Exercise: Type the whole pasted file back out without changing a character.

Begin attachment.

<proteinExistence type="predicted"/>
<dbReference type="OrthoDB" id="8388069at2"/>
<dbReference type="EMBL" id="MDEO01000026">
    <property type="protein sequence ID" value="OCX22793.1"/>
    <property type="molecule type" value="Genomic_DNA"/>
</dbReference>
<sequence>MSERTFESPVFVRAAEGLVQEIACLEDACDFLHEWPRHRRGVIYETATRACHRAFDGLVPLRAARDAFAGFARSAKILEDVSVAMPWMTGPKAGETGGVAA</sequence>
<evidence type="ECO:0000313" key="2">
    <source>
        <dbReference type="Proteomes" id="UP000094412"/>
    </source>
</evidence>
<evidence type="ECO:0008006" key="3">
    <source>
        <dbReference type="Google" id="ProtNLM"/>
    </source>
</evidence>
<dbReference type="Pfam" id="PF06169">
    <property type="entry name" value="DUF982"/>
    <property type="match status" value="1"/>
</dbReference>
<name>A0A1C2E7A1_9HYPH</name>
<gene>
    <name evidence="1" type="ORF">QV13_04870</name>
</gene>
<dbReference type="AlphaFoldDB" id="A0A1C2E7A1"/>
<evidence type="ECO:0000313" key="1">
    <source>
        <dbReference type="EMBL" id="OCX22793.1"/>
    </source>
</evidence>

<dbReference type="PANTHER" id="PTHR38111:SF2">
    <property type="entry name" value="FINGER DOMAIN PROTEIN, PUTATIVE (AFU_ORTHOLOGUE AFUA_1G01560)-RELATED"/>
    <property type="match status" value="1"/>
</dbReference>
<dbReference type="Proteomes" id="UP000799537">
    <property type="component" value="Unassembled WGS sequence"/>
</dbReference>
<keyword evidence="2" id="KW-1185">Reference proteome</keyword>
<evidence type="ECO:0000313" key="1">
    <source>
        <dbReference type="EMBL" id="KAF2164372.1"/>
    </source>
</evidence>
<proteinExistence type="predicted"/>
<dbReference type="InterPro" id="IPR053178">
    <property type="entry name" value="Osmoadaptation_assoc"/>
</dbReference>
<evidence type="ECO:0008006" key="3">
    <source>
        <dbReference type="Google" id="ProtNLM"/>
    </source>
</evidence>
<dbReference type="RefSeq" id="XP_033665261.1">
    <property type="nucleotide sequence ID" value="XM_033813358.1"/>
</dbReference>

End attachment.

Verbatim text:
<proteinExistence type="predicted"/>
<dbReference type="OrthoDB" id="8388069at2"/>
<dbReference type="EMBL" id="MDEO01000026">
    <property type="protein sequence ID" value="OCX22793.1"/>
    <property type="molecule type" value="Genomic_DNA"/>
</dbReference>
<sequence>MSERTFESPVFVRAAEGLVQEIACLEDACDFLHEWPRHRRGVIYETATRACHRAFDGLVPLRAARDAFAGFARSAKILEDVSVAMPWMTGPKAGETGGVAA</sequence>
<evidence type="ECO:0000313" key="2">
    <source>
        <dbReference type="Proteomes" id="UP000094412"/>
    </source>
</evidence>
<evidence type="ECO:0008006" key="3">
    <source>
        <dbReference type="Google" id="ProtNLM"/>
    </source>
</evidence>
<dbReference type="Pfam" id="PF06169">
    <property type="entry name" value="DUF982"/>
    <property type="match status" value="1"/>
</dbReference>
<name>A0A1C2E7A1_9HYPH</name>
<gene>
    <name evidence="1" type="ORF">QV13_04870</name>
</gene>
<dbReference type="AlphaFoldDB" id="A0A1C2E7A1"/>
<evidence type="ECO:0000313" key="1">
    <source>
        <dbReference type="EMBL" id="OCX22793.1"/>
    </source>
</evidence>

<dbReference type="PANTHER" id="PTHR38111:SF2">
    <property type="entry name" value="FINGER DOMAIN PROTEIN, PUTATIVE (AFU_ORTHOLOGUE AFUA_1G01560)-RELATED"/>
    <property type="match status" value="1"/>
</dbReference>
<dbReference type="Proteomes" id="UP000799537">
    <property type="component" value="Unassembled WGS sequence"/>
</dbReference>
<keyword evidence="2" id="KW-1185">Reference proteome</keyword>
<evidence type="ECO:0000313" key="1">
    <source>
        <dbReference type="EMBL" id="KAF2164372.1"/>
    </source>
</evidence>
<proteinExistence type="predicted"/>
<dbReference type="InterPro" id="IPR053178">
    <property type="entry name" value="Osmoadaptation_assoc"/>
</dbReference>
<evidence type="ECO:0008006" key="3">
    <source>
        <dbReference type="Google" id="ProtNLM"/>
    </source>
</evidence>
<dbReference type="RefSeq" id="XP_033665261.1">
    <property type="nucleotide sequence ID" value="XM_033813358.1"/>
</dbReference>